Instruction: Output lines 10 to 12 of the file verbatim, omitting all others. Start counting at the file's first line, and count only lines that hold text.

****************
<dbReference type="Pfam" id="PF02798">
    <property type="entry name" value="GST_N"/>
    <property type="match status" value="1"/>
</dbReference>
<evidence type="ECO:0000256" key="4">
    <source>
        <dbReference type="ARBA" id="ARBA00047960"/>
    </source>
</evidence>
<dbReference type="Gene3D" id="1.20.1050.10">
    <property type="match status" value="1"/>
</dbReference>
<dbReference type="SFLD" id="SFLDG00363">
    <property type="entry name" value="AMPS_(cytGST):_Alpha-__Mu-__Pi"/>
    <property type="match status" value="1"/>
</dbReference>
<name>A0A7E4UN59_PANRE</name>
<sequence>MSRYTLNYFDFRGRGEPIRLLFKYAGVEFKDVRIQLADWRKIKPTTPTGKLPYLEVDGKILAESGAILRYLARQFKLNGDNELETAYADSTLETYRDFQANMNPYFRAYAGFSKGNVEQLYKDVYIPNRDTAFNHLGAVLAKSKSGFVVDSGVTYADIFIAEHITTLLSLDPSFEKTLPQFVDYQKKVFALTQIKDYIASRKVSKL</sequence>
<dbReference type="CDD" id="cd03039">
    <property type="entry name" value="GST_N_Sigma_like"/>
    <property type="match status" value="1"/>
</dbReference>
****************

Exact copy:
<dbReference type="Gene3D" id="1.20.1050.10">
    <property type="match status" value="1"/>
</dbReference>